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immigrant workers

Immigrant Workers Comprise 17% of American Workforce

By Peek & Toland on February 27, 2019

A recent report by the Urban Institute indicates that immigrant workers make up 17% of the American workforce, and much higher percentages in some cities and urban areas. These workers have been in the U.S. for 17 years, on average, and have a median age of 41. Just under 50% of these workers have limited English proficiency. Median annual wages for these workers are $29,407, but many wages are lower for those in lower-skilled jobs. Those immigrants in lower and middle-skilled jobs earn less than their American counterparts in the same jobs. About 25% of these workers have less than a high school diploma or its equivalent, which is a higher rate than for Americans, which is about five percent.

Immigrants fill many lower-skilled jobs that are necessary parts of our workforce, including home health care aides, custodial workers, and construction laborers. Limited English proficiency and difficulties transferring job skills, experience, and credentials from their native countries to the U.S. present barriers to obtaining better education, training, and employment. Immigrants also have limited opportunities to improve their language and technical skills that might enable them to seek better jobs or higher wages.

Immigrant Workers Comprise 17% of American Workforce

As there are currently low unemployment rates in the U.S., American employers increasingly need workers with bilingual and cultural skills. There also is a large need to fill mid-level jobs, which immigrants are just as likely to fill as American workers. While as many as one-third of immigrant workers hold advanced degrees, they often are underemployed in professional jobs due to an inability to transfer skills from a profession in one country to the same profession in the U.S.

Peek & Toland dedicates a large part of its practice to helping both individuals and businesses resolve their immigration-related issues. Immigration law is a complex, ever-changing area of the law that necessitates legal advice from experienced immigration lawyers who keep up-to-date with all relevant changes in law and policy. We will work with you to achieve the most positive outcome possible in your situation. Call our office today and set up a consultation with our skilled immigration attorneys today.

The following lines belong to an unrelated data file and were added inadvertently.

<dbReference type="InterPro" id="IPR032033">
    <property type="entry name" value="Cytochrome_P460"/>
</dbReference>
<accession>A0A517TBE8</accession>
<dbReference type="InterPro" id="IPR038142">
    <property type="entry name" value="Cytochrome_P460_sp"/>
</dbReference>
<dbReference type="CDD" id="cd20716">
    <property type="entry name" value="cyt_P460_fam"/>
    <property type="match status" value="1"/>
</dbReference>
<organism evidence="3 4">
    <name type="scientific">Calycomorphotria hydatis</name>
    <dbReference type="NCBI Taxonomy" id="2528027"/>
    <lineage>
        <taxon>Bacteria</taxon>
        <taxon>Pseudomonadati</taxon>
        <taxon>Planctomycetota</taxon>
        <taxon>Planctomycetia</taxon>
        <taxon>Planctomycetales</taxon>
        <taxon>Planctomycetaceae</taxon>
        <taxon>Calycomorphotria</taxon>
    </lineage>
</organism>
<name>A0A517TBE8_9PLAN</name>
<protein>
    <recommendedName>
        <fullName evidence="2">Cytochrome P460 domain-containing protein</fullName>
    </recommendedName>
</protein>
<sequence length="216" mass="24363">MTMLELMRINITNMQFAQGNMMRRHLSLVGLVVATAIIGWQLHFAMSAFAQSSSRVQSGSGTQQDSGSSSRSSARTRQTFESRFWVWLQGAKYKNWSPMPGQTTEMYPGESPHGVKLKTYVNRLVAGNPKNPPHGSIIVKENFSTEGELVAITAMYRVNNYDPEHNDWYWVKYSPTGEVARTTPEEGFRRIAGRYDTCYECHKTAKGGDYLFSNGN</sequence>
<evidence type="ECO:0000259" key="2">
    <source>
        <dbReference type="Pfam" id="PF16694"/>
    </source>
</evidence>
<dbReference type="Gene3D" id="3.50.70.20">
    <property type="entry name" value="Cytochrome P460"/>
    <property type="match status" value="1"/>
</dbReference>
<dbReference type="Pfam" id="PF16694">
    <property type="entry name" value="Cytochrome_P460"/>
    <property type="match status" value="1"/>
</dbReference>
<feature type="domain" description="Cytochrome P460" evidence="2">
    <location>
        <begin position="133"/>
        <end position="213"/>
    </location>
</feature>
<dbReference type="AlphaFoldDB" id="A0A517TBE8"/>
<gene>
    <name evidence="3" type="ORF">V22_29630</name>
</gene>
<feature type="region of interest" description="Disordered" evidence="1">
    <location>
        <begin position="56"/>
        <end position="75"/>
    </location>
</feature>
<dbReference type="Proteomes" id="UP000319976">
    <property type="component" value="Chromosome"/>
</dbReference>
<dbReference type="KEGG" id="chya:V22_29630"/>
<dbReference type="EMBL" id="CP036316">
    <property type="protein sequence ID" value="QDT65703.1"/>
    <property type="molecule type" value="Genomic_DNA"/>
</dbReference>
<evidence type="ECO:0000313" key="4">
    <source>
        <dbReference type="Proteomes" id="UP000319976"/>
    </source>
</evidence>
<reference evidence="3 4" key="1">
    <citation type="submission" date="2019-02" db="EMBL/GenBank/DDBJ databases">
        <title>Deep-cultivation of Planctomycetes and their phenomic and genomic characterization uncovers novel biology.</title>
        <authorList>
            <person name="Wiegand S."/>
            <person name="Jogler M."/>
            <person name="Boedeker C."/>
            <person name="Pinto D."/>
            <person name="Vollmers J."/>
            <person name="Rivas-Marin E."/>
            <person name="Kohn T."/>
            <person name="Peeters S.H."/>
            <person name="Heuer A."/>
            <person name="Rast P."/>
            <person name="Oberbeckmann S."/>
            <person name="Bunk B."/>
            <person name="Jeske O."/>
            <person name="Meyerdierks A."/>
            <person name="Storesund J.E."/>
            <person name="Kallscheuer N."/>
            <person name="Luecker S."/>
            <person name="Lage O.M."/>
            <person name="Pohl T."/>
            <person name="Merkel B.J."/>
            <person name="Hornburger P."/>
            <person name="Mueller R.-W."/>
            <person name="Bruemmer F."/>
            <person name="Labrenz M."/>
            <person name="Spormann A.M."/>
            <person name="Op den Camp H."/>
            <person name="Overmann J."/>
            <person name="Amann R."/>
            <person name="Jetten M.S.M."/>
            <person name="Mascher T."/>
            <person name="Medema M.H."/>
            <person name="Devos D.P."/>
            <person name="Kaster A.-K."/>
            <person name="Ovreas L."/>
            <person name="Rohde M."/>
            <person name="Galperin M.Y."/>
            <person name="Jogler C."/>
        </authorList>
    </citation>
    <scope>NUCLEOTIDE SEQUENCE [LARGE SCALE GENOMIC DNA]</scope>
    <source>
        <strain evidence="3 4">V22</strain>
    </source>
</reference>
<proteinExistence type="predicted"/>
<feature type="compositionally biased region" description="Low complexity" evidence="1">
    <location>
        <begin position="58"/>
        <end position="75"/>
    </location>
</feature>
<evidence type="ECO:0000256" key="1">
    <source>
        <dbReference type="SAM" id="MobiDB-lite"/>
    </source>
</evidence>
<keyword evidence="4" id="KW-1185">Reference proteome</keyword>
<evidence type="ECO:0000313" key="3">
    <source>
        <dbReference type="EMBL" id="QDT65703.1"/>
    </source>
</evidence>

Posted in Immigration

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Study Finds Immigrant Workers Are Not Cheap Labor

By Peek & Toland on March 22, 2017

There is a commonly held perception that immigrant labor is cheap labor and immigrant workers are paid less than their American-born counterparts.

It’s a perception that’s not borne out by the statistics, according to an article in The Atlantic.

The article looked at one of the most talked about types of visas, the H-1B program that is used to bring skilled foreign workers to the United States.

The H-1B program was intended to help companies recruit workers with difficult-to-find skills.

immigrant workers are not cheap labor

Figures suggest immigrant workers are not cheap labor

It became an issue during the presidential election when critics claimed it allows employers to hire thousands of cheap IT workers to replace American workers.

Supporters say the H-1B program is necessary to meet a skills gap and bring in the best talent from around the world. It’s used to bring over thousands of workers from India.

The Atlantic article pointed out foreign students are more likely to have expertise in STEM fields than Americans and many of them have been studying for years at universities in the United States.

As we point out on our website, these temporary visas are in high demand and companies seeking workers more enter a visa lottery.

A recent study has questioned the perception that these workers represent cheap labor from overseas.

A study released in late 2016 by economists at the University of California, San Diego, and Dartmouth College found that the average foreign worker in science and technology jobs makes only slightly less than American-born workers from the outset, equating to about 94 cents on the dollar. After working in the United States for five years, the average foreign STEM worker makes more money than the average American – $1.04 for every dollar their American colleagues make.

There are a number of theories behind these statistics. Foreign workers may acquire more work experience in the United States and study more. Another explanation is that after obtaining a green card, immigrants can end up in better-paying jobs. There’s a big disparity compared to non-STEM fields. In these areas, it takes two decades for immigrant workers to achieve equal pay with their American counterparts.

Gordon Hanson, an economist at the University of California and the lead author of the report, said the study revealed no evidence that H-1B workers were undercutting their native counterparts.

If you are seeking a visa for a foreign worker,  our Texas immigration lawyers can help you. Contact us here for more information.

Posted in Immigration, Visas

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